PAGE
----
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And Achebe Goes Home

This week the remains of the foremost African novelist, story teller, literary artist par excellence, critic, patriot and activist, Professor Chinualumogu Achebe will be flown home from Brown University USA and interred in his country home Ogidi, Anambra state according to his will.

In life, I didn’t have the opportunity and luck of meeting him one on one, something I would have cherished. But he spoke to me through his literary works—Things Fall Apart, Man of The People, Arrow of God, The Trouble with Nigeria, Anthills of The Savannah, and recently There Was a Country. The nearest I came across to him in flesh was during the Ahiajoku Lecture in either 1999 or 2001 at Owerri where he was the keynote speaker—and he delivered the lecture in Igbo language—an audacious thing to do.

Chinua Achebe had a larger than life impact on all of us. He founded and edited the popular African Writers Series through which many talented African literary artists saw the light. The impetus was to deconstruct colonial verbiage and present literature from the African perspective. For me, he made me develop love for literature and influenced my career as a journalist. As an activist and a crusader for justice, he made me develop a spirit of rebellion against evil and anything that is antagonistic to natural justice. He changed my worldview to stand for the oppressed—something he devoted all his life to through his literary works.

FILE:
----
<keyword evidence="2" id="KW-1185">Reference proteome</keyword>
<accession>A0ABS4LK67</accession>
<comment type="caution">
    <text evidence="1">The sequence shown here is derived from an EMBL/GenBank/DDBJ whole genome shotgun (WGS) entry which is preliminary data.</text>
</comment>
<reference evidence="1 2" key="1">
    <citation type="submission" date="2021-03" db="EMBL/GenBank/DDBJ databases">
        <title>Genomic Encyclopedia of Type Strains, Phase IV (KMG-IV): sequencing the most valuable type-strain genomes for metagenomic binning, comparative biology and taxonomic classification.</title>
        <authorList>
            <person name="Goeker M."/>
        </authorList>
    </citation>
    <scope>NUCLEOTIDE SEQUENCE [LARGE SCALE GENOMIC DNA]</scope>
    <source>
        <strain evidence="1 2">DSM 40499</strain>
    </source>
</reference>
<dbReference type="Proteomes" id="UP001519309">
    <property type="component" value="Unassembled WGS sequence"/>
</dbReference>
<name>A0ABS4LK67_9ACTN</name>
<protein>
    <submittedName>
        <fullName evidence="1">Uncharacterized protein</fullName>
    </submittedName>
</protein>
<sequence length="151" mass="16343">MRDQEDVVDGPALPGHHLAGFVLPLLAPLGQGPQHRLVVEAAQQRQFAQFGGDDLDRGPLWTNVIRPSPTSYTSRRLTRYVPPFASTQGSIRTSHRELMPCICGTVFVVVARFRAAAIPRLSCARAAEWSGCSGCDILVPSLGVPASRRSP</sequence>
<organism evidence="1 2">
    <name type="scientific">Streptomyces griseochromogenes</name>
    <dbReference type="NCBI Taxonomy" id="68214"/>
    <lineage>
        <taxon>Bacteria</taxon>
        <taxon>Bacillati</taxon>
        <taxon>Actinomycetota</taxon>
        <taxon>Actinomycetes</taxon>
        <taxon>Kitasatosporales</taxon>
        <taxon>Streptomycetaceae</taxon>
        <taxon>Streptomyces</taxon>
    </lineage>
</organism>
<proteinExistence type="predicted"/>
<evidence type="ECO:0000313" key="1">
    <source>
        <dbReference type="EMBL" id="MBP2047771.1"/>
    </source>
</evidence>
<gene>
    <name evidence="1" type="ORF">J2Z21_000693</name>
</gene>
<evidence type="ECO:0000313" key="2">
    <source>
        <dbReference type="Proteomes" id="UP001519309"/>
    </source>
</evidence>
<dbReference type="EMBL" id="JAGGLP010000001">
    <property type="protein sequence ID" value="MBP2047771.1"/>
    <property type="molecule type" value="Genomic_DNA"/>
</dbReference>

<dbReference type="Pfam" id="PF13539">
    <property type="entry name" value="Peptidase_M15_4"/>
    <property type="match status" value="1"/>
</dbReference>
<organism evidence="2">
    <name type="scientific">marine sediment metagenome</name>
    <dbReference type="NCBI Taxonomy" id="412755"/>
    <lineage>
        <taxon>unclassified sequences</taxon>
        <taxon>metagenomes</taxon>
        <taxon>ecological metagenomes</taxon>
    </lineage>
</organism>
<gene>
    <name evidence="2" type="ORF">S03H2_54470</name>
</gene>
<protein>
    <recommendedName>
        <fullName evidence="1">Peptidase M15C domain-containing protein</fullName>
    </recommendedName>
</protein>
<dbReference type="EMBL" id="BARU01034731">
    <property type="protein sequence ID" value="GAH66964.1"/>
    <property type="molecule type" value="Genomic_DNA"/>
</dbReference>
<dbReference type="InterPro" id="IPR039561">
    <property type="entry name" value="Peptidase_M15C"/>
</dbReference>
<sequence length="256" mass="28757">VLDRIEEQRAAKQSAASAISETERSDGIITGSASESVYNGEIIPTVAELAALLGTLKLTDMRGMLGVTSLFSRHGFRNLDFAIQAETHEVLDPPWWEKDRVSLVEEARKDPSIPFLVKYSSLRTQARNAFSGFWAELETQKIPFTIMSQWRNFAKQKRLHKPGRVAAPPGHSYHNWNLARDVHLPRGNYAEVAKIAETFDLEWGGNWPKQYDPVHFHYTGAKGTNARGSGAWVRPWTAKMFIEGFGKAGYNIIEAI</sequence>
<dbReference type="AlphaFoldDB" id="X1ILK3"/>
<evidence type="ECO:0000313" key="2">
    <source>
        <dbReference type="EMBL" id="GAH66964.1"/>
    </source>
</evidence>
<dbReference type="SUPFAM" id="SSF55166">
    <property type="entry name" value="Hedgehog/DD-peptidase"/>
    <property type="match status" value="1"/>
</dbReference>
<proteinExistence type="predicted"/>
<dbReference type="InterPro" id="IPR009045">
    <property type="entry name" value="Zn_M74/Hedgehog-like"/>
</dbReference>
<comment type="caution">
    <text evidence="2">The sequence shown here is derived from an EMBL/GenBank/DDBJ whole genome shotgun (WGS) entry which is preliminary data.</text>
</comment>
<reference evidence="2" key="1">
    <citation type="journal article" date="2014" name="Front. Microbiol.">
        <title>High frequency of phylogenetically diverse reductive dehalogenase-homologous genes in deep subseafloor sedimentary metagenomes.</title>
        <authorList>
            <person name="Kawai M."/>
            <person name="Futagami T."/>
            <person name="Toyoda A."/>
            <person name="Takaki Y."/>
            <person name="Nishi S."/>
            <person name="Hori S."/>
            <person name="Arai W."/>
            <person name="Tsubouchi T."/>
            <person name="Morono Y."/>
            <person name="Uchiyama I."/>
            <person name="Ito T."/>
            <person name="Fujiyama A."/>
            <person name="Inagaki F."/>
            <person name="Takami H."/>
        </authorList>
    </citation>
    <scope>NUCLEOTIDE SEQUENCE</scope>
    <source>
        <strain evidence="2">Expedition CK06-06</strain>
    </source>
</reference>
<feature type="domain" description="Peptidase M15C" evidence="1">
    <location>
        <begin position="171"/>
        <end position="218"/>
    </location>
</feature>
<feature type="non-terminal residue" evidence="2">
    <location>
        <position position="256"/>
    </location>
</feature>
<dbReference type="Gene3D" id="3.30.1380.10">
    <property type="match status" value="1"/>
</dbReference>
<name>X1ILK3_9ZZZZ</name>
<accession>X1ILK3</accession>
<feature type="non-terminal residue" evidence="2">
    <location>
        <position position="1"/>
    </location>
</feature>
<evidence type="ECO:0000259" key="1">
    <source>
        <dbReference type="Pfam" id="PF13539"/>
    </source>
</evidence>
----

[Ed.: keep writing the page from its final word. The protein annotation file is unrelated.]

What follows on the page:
Achebe changed our pattern of interaction. He believed that the essence of language was to communicate, and that informed the simplicity of words that characterized all his narratives. This pattern of writing stood him apart and enabled him to win many literary awards. But if there was anything he may have missed most in life, it was the jewel of academic excellence—the Nobel Prize.

As his remains go back to nature with a blaze of glory, he will forever remain in the pantheon of the galaxy of stars whose radiant light shone brightly in the Nigerian firmament and illuminated our dark alleys.

Even in death, I can still hear his voice telling our leaders:  ‘change your ways to make this country a better nation, where no one shall be oppressed’.

Achebe, I can hear William Hazlitt say of you: “now you are in a sleep deeper and calmer than that of infancy, wrapped in the softest and finest dust”. Adieu!

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